Raising venture capital to fund product development and operations is a great way to grow a startup. But it’s not the only way. And raising money from VCs comes with tradeoffs.
Receiving an injection of capital in exchange for equity can make it feel like you’re playing with “house money” because there’s no corresponding repayment obligation. And there’s the rub. Many startups run into trouble because their funding doesn’t impose constraints on them that serve as a forcing function to move faster toward product-market fit, financial discipline and operational excellence.
Particularly at times like these, when VC money is less available and it’s more important than ever to acquire customers and generate cash flow, startups should consider alternative financing, such as what some perceive as “old-fashioned” loans.
Related: Five Easy Ways Startups Can Manage Debts From Day One
Moving beyond the mindset that raising equity financing equates to success
When a startup raises a big round, it results in headlines and accolades in the press. As a result, some startup founders understandably believe that fundraising is a proxy for success — that VC dollars in the door validate everything about the business.
But founders commonly look past the corresponding tradeoffs. For one, raising money takes a lot of time and effort. It can become a full-time job. And when that happens, the performance of the business invariably suffers. While the business may secure a short-term lifeline in the form of new funding, building the business gets neglected, resulting in its eventual failure.
Another problem that’s often overlooked is dilution. When a founder raises money for an early-stage startup (especially one that’s not generating revenue yet), the business valuation is typically low, which means the amount of equity that must be relinquished in the process tends to be proportionally high.
A common mistake we see early-stage founders make is raising more money than they reasonably need from the start based on the often erroneous assumption that early dilution will have little impact because future rounds will always be raised at higher valuations. As we’ve seen recently, many former high-flying startups have been forced to raise additional capital via “down rounds,” leading to further founder dilution.
Finally, it’s important to remember that VCs have their own expectations and obligations to their investors. The VC business model is to make 100 bets and hope five to 10 of them pay out in the form of a $100 million+ exit or IPO. That means they’re going to push the companies they invest in to grow like crazy—even if a slower march toward profitability would help ensure the long-term viability of the business. Every startup a VC invests in is, from the VC’s point of view, a chip on the roulette table.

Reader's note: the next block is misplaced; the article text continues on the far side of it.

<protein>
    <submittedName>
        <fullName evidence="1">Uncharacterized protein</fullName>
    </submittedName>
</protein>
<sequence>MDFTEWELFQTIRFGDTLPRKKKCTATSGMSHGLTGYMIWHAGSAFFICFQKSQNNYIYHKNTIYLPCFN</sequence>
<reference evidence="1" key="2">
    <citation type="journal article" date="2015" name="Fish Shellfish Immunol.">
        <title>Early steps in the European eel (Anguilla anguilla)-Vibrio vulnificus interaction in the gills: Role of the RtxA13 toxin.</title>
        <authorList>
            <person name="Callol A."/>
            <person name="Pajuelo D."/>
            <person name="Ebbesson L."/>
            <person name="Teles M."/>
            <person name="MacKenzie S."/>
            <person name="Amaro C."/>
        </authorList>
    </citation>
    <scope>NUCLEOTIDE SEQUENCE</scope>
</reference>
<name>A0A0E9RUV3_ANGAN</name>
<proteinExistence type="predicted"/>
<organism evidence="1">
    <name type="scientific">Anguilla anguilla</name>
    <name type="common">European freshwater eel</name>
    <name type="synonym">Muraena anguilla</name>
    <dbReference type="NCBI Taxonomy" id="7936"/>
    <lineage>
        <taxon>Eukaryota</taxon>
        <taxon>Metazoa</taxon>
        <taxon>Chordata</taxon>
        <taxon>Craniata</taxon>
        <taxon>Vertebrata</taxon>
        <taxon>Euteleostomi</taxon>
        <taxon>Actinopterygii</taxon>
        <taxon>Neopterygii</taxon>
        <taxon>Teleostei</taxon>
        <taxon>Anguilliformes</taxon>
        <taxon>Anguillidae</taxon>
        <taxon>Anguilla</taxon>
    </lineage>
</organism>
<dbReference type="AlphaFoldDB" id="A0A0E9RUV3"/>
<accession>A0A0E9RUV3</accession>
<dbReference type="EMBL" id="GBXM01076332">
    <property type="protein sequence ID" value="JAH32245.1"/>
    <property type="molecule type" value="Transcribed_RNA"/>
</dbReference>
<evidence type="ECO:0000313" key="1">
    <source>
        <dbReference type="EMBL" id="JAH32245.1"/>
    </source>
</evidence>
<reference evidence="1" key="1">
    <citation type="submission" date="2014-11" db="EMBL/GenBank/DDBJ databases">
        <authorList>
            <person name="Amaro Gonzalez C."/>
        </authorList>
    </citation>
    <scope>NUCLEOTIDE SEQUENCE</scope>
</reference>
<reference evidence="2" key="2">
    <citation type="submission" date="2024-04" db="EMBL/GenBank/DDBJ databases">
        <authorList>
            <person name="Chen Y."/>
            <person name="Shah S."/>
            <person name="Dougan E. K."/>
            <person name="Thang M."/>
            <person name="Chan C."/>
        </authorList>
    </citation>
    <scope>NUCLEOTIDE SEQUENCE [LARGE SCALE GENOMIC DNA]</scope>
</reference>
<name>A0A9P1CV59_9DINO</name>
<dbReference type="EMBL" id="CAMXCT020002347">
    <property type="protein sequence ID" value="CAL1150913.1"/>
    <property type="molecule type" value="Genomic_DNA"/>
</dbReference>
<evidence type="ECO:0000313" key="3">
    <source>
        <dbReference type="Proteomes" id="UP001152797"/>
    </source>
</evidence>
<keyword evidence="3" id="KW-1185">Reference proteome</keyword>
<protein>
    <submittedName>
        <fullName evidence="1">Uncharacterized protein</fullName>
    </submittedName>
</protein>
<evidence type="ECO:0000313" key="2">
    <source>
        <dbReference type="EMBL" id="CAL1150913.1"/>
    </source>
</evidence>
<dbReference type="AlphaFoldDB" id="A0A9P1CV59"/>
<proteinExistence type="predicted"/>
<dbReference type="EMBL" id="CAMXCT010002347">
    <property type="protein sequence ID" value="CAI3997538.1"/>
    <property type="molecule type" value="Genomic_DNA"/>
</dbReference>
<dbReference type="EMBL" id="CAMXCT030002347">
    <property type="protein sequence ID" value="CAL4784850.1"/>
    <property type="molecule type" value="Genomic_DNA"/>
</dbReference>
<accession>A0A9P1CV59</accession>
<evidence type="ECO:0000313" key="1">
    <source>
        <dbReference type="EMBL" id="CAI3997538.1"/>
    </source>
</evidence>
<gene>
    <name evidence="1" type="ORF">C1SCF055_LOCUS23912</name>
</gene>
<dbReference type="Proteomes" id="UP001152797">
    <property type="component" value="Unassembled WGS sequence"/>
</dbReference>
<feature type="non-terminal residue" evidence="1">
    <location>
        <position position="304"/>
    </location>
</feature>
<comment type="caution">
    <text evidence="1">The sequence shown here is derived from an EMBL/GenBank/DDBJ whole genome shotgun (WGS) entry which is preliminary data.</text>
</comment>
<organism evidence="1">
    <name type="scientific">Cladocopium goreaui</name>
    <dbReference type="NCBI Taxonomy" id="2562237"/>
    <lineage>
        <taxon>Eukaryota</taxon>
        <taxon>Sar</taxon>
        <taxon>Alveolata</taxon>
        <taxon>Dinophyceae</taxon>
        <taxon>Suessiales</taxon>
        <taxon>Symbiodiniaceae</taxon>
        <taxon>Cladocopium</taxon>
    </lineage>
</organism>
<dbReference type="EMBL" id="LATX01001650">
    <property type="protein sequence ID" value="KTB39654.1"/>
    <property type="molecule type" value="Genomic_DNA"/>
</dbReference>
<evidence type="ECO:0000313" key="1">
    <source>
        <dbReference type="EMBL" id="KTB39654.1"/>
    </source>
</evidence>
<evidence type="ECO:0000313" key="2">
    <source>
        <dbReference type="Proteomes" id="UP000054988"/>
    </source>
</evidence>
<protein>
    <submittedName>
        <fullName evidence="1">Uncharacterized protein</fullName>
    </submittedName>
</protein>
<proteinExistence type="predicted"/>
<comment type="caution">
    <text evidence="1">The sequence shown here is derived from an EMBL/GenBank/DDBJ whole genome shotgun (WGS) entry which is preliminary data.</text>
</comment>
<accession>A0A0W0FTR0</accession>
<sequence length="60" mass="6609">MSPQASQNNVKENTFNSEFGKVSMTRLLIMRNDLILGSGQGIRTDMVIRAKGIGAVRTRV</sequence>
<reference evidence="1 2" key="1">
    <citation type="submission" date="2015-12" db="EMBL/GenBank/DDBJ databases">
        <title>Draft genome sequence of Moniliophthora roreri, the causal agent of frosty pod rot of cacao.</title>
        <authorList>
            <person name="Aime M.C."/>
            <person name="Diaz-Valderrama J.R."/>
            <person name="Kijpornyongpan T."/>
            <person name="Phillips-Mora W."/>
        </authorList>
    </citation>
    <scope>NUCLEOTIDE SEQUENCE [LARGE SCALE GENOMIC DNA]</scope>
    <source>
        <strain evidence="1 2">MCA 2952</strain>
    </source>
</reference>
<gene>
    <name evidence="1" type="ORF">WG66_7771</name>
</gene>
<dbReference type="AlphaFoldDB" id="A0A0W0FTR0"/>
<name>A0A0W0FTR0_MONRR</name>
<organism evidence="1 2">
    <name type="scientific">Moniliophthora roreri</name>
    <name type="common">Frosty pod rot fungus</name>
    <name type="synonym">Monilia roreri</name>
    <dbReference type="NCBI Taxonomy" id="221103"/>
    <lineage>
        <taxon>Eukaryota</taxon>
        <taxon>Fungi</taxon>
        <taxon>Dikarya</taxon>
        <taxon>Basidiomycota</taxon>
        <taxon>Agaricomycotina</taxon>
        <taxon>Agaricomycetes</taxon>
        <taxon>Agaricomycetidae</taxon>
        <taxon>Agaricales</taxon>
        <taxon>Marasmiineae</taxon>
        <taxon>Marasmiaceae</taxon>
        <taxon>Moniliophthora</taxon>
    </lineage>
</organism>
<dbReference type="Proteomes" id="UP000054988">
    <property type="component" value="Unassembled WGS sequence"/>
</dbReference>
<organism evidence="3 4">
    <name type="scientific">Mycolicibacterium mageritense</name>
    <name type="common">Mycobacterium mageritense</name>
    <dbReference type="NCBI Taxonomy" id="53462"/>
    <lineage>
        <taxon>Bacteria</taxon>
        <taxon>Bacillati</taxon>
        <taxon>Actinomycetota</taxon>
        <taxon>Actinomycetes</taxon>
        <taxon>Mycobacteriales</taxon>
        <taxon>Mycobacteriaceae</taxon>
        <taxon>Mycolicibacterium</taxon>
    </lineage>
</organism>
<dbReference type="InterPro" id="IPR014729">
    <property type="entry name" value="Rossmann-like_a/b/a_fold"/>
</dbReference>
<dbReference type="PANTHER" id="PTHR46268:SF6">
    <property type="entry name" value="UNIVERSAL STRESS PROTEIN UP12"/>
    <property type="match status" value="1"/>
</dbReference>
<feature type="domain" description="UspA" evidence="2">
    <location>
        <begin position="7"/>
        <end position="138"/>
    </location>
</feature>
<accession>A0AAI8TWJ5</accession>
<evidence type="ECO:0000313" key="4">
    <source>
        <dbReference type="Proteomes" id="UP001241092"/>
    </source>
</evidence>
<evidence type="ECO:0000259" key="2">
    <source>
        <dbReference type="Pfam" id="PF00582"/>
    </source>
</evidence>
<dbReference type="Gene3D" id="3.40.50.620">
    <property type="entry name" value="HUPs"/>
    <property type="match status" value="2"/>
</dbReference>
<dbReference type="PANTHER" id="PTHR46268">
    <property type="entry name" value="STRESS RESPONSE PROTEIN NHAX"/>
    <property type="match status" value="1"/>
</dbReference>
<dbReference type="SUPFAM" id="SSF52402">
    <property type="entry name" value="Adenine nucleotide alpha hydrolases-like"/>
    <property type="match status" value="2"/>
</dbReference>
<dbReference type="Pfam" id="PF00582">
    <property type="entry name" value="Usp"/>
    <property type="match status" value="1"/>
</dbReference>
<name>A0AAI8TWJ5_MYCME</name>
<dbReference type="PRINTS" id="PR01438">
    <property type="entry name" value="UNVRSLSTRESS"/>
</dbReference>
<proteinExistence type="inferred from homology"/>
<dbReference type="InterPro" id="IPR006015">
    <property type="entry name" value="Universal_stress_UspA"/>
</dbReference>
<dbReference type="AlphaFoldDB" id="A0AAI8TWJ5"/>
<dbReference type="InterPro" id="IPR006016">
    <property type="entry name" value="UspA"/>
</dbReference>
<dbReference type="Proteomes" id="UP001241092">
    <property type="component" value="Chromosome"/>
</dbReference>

Related: Why Small Businesses Should Look for Alternative Capital Financing
Debt: a reasonable alternative
Over the last few years, the idea of taking on debt versus raising equity capital was anathema to most founders, given how freely venture capital flowed. We all kept hearing about how too much money was chasing too few startups. Times have changed (obviously).
In some ways, I think they’ve changed for the better, although that’s probably hard for some to recognize right now. Sure, it will be hard for some companies to survive now that the VC spigot has been turned down. But for many startups, the resilience, grit and innovativeness developed during these challenging times will be the foundation for their long-term success. It’s often said that the best companies get started during a downturn, largely because they must dial in on building a great business instead of spending excessive time raising money.
There are viable alternatives to equity financing that startups can and should focus on, including bootstrapping and taking on a management amount of debt. Many successful technology companies, not to mention countless non-tech businesses in the broader economy, bootstrap to success by using cash flow from the business to fund operations. Some use loans, such as Small Business Administration loans, to fill in the gaps.
In certain instances, startups that bootstrap and take on debt ultimately raise equity financing, but only after their business model is proven, allowing them to raise at a higher valuation and leading to less dilution for the founder. In the interim, these startups build products that address customer needs, start to generate revenues and profits, and, in the process, their teams develop valuable skills that help take the company to the next level.
Related: Why Venture Debt is Gaining Popularity
Whether by choice or out of necessity, more startups are taking on debt because equity financing is unavailable. Bloomberg recently reported that “venture debt volumes in the US hit $17.1 billion in the first six months of 2022, up 7.5% from the same period in 2021. VC funding is down 8% over the same period to $147.7 billion.”
One of the objections I hear from founders when I raise the prospect of taking on a loan instead of equity financing is that, essentially, they’d rather use someone else’s (i.e., a VC firm) money. I understand this temptation, but as we’ve discussed, raising venture capital comes with significant risks, although often unrecognized and unacknowledged. And, yes, taking on loans comes with risks and obligations, too, including the need to pay back the loan or be in default.
But generating profits with a business requires taking smart risks, and if you’re not willing to put some skin in the game to pursue those profits, then the startup game may be the wrong one to play.
Don’t conflate fundraising with success. Don’t assume equity financing comes risk-free. Don’t be afraid to take on reasonable debt to preserve your equity and impose some discipline on your business. There’s no single path to startup success.
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